by Larry Watson
Diana Ross is the closest America will ever get to royalty. She is a sturdy Black woman who was raised by God fearing parents. Her grandfather was a Baptist Minister in the deep South. People confuse the Diana Ross “personae” which she meticulously created with the authentic Black woman who as a single mother who raised five healthy children to adulthood.
She realized early on her journey that the immortal Aretha Franklin was the voice of the century and had covered the waterfront when it came to pure blues, R&B and legitimate jazz expression. So, Diana set out on this superhighway of music and created the genre of the pop diva vocalist. She paved that road and no other singer alive can claim the success she has earned. The Supremes under her vocal leadership, (she sang lead on all of their hits) broke records not matched by anyone. Not matched because they broke these records during the height of legal segregation in America.
Diana Ross and the Supremes successfully challenged the white-centered definition of beauty and replaced it with three Black women. This forced the country to take a second look at Diahann Carol, Dorothy Dandridge, Lena Horne, Leslie Uggums, Nancy Wilson and… I could go on. At her side was a Black man Berry Gordy who stewarded her through a maze of institutional racism. Though he made some mistakes along the way, the country had never seen a Black man rise to this level of power in the music industry and acknowledge a Black woman as his muse.
She is beautiful and savvy enough to never embarrass Black folks. She can dance and no one has ever been able to duplicate her sound. At 77 she still has a beautiful soprano range and can if pushed, sing most of her songs in the original key.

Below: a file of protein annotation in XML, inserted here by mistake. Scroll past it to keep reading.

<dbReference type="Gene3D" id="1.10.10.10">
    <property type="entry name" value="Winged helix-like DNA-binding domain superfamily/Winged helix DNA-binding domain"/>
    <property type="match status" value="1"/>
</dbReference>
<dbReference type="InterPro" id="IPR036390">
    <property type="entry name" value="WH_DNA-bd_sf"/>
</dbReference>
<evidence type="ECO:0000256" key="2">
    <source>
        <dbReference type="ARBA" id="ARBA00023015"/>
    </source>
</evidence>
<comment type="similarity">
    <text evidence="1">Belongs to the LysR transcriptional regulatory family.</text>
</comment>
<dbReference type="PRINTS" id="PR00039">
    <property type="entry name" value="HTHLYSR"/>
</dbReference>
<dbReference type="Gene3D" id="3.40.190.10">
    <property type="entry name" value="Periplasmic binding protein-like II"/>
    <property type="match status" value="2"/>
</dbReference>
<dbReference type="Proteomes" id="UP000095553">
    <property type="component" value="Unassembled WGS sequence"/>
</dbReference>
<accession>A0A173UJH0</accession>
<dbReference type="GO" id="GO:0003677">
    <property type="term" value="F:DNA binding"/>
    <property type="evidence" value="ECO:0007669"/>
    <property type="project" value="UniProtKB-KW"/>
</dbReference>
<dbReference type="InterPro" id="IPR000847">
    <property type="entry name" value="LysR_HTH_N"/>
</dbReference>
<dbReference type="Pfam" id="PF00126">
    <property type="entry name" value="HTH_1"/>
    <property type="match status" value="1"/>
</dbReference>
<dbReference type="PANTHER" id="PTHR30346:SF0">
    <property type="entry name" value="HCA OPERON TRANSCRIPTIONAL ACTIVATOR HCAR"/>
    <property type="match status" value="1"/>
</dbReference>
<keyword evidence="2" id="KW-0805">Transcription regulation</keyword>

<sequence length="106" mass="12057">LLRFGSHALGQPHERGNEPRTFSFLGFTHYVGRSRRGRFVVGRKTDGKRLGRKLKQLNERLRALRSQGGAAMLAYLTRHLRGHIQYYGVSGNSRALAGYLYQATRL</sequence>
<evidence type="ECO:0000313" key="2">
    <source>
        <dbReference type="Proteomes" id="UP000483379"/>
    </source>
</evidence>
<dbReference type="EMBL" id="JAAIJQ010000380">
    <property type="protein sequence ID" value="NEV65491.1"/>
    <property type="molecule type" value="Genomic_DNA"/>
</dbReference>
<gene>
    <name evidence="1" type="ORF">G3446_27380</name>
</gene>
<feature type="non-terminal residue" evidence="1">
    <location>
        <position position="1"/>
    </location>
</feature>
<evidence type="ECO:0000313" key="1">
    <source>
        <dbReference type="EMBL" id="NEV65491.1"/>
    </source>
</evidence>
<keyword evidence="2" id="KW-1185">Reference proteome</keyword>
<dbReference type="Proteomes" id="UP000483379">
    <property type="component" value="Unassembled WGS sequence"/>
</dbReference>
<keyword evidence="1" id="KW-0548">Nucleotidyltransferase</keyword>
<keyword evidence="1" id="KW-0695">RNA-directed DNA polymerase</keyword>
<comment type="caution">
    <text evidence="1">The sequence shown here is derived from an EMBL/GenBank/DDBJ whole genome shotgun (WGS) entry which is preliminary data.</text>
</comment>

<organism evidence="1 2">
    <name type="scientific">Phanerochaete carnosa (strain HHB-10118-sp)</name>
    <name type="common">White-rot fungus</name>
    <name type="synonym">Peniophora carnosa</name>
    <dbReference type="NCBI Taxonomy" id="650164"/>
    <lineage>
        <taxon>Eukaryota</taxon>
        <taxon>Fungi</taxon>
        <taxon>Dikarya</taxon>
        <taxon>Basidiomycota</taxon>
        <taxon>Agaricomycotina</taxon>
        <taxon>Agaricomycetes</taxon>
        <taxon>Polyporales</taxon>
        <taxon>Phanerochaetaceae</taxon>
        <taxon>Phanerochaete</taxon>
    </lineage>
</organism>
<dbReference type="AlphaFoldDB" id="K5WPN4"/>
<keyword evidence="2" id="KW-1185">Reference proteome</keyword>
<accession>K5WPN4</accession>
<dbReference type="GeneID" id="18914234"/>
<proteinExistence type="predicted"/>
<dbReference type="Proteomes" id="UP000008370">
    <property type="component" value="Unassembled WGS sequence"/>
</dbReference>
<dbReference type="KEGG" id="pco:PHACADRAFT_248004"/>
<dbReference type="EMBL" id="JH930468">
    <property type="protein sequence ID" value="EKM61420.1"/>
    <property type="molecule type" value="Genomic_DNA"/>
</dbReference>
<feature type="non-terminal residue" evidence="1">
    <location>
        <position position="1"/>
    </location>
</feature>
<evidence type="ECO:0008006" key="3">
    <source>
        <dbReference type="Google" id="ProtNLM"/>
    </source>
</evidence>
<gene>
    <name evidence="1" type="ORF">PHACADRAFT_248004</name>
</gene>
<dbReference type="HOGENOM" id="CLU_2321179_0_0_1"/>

In 1968, Ross and the Supremes recorded the album “Funny Girl” and in 1970 the song “Time and Love” for her solo debut LP, “Diana Ross”. For the discerning ear, she settled the controversy by covering Streisand’s material and going on the conquer the jazz critics with her stellar performance in “Lady Sings the Blues”. She should have won the Academy Award in 1973, but had to sit, humiliated while the Hollywood racist machine at operation gave the award to the daughter of one of their own, Liza Minnelli for “Cabaret”.
She is a proud child of the Civil Rights Movement having earned the respect and praise of the late Dr. Martin Luther King, Sammy Davis Jr, Luther Vandross, Nelson Mandela, Bill Cosby (before he was dethroned) Muhammed Ali, Quincy Jones, Richard Pryor, Oprah Winfrey, and the list goes on. Most significant, Michael Jackson credits her as one of the principal influencers in the development of his career. And rumor has it that she and Aretha Franklin were pen pals and always maintained a relationship.
Ms. Ross’s new CD project “Thank You” is right in line with the great music she has been putting out during her long international career. There is no living female singer or dead one for that matter, who has the international respect and stage prowess that Diana Ross single handedly created.
Many may lie and dismiss her, but she is the original cloth when it comes to pop music female icons. And all of the “princesses” that followed owe a debt of gratitude to her sacrifices to open doors that had been shut to Black women for most of America’s existence. Many have come along and sounded like others who have attempted to drive in Diana Ross’ Lane, but no one has yet succeeded. She has been more than a sequined gown and long flowing kinky hair weave/wig.
Her new album, Thank You, is a healthy and inspiring response to the decline of democracy and the deep-seated hate this country holds onto, in the process killing the hopes and dreams of an entire generation.